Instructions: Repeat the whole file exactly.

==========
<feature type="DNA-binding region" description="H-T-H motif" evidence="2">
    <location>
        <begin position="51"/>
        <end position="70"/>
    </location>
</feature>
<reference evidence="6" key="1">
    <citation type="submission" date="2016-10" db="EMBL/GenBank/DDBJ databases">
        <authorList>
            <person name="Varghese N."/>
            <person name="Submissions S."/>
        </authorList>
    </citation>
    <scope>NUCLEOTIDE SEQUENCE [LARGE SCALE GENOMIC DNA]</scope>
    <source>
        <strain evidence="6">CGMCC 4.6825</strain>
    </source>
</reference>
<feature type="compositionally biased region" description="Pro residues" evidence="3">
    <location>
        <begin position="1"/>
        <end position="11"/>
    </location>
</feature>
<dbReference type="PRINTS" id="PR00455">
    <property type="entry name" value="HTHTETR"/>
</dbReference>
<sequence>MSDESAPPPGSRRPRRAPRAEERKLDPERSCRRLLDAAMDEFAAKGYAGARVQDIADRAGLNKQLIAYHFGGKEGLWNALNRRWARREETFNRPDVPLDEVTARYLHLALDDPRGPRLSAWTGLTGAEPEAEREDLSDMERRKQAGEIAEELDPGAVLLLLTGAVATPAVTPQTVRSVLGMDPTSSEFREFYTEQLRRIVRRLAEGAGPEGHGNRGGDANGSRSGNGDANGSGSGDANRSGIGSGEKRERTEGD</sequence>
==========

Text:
<feature type="DNA-binding region" description="H-T-H motif" evidence="2">
    <location>
        <begin position="51"/>
        <end position="70"/>
    </location>
</feature>
<reference evidence="6" key="1">
    <citation type="submission" date="2016-10" db="EMBL/GenBank/DDBJ databases">
        <authorList>
            <person name="Varghese N."/>
            <person name="Submissions S."/>
        </authorList>
    </citation>
    <scope>NUCLEOTIDE SEQUENCE [LARGE SCALE GENOMIC DNA]</scope>
    <source>
        <strain evidence="6">CGMCC 4.6825</strain>
    </source>
</reference>
<feature type="compositionally biased region" description="Pro residues" evidence="3">
    <location>
        <begin position="1"/>
        <end position="11"/>
    </location>
</feature>
<dbReference type="PRINTS" id="PR00455">
    <property type="entry name" value="HTHTETR"/>
</dbReference>
<sequence>MSDESAPPPGSRRPRRAPRAEERKLDPERSCRRLLDAAMDEFAAKGYAGARVQDIADRAGLNKQLIAYHFGGKEGLWNALNRRWARREETFNRPDVPLDEVTARYLHLALDDPRGPRLSAWTGLTGAEPEAEREDLSDMERRKQAGEIAEELDPGAVLLLLTGAVATPAVTPQTVRSVLGMDPTSSEFREFYTEQLRRIVRRLAEGAGPEGHGNRGGDANGSRSGNGDANGSGSGDANRSGIGSGEKRERTEGD</sequence>